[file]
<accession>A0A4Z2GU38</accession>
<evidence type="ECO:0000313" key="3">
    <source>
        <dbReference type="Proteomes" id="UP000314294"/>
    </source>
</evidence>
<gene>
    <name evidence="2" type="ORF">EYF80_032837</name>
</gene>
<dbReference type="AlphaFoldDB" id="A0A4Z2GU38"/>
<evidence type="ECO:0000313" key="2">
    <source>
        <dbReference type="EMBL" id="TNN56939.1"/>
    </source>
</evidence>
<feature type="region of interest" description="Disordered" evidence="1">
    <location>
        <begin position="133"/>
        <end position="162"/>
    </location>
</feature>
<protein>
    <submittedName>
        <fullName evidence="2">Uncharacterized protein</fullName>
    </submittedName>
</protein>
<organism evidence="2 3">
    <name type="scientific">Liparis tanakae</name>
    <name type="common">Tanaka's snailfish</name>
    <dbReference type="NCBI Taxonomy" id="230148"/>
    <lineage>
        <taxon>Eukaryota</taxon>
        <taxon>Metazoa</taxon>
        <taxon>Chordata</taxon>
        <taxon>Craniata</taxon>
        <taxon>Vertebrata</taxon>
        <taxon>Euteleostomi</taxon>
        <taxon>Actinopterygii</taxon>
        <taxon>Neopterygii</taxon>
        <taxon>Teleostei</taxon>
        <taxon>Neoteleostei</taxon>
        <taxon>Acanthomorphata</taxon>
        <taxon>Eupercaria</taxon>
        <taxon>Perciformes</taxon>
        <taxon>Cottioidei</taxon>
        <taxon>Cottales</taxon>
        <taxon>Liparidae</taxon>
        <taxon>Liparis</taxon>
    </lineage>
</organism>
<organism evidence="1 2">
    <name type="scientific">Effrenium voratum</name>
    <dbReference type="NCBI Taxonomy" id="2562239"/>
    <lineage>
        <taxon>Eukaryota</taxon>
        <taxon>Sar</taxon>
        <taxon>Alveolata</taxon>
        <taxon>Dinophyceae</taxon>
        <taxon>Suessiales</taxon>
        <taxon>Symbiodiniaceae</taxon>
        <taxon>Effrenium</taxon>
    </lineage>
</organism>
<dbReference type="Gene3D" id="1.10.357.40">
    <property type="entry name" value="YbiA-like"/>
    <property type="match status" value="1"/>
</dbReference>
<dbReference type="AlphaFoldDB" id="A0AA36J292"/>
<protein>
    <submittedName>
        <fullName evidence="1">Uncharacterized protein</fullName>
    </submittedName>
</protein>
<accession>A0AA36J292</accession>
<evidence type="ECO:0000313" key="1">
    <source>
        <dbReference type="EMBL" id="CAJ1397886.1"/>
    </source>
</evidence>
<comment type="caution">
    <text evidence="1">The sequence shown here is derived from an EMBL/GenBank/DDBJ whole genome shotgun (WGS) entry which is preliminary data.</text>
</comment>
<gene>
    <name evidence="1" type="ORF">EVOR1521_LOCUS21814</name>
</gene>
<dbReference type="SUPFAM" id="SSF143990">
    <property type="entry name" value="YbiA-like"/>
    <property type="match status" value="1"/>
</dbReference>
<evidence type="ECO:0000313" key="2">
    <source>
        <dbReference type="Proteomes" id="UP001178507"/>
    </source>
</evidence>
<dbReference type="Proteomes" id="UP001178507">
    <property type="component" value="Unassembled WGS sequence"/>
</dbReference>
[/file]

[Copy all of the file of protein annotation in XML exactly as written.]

<accession>A0A4Z2GU38</accession>
<evidence type="ECO:0000313" key="3">
    <source>
        <dbReference type="Proteomes" id="UP000314294"/>
    </source>
</evidence>
<gene>
    <name evidence="2" type="ORF">EYF80_032837</name>
</gene>
<dbReference type="AlphaFoldDB" id="A0A4Z2GU38"/>
<evidence type="ECO:0000313" key="2">
    <source>
        <dbReference type="EMBL" id="TNN56939.1"/>
    </source>
</evidence>
<feature type="region of interest" description="Disordered" evidence="1">
    <location>
        <begin position="133"/>
        <end position="162"/>
    </location>
</feature>
<protein>
    <submittedName>
        <fullName evidence="2">Uncharacterized protein</fullName>
    </submittedName>
</protein>
<organism evidence="2 3">
    <name type="scientific">Liparis tanakae</name>
    <name type="common">Tanaka's snailfish</name>
    <dbReference type="NCBI Taxonomy" id="230148"/>
    <lineage>
        <taxon>Eukaryota</taxon>
        <taxon>Metazoa</taxon>
        <taxon>Chordata</taxon>
        <taxon>Craniata</taxon>
        <taxon>Vertebrata</taxon>
        <taxon>Euteleostomi</taxon>
        <taxon>Actinopterygii</taxon>
        <taxon>Neopterygii</taxon>
        <taxon>Teleostei</taxon>
        <taxon>Neoteleostei</taxon>
        <taxon>Acanthomorphata</taxon>
        <taxon>Eupercaria</taxon>
        <taxon>Perciformes</taxon>
        <taxon>Cottioidei</taxon>
        <taxon>Cottales</taxon>
        <taxon>Liparidae</taxon>
        <taxon>Liparis</taxon>
    </lineage>
</organism>
<organism evidence="1 2">
    <name type="scientific">Effrenium voratum</name>
    <dbReference type="NCBI Taxonomy" id="2562239"/>
    <lineage>
        <taxon>Eukaryota</taxon>
        <taxon>Sar</taxon>
        <taxon>Alveolata</taxon>
        <taxon>Dinophyceae</taxon>
        <taxon>Suessiales</taxon>
        <taxon>Symbiodiniaceae</taxon>
        <taxon>Effrenium</taxon>
    </lineage>
</organism>
<dbReference type="Gene3D" id="1.10.357.40">
    <property type="entry name" value="YbiA-like"/>
    <property type="match status" value="1"/>
</dbReference>
<dbReference type="AlphaFoldDB" id="A0AA36J292"/>
<protein>
    <submittedName>
        <fullName evidence="1">Uncharacterized protein</fullName>
    </submittedName>
</protein>
<accession>A0AA36J292</accession>
<evidence type="ECO:0000313" key="1">
    <source>
        <dbReference type="EMBL" id="CAJ1397886.1"/>
    </source>
</evidence>
<comment type="caution">
    <text evidence="1">The sequence shown here is derived from an EMBL/GenBank/DDBJ whole genome shotgun (WGS) entry which is preliminary data.</text>
</comment>
<gene>
    <name evidence="1" type="ORF">EVOR1521_LOCUS21814</name>
</gene>
<dbReference type="SUPFAM" id="SSF143990">
    <property type="entry name" value="YbiA-like"/>
    <property type="match status" value="1"/>
</dbReference>
<evidence type="ECO:0000313" key="2">
    <source>
        <dbReference type="Proteomes" id="UP001178507"/>
    </source>
</evidence>
<dbReference type="Proteomes" id="UP001178507">
    <property type="component" value="Unassembled WGS sequence"/>
</dbReference>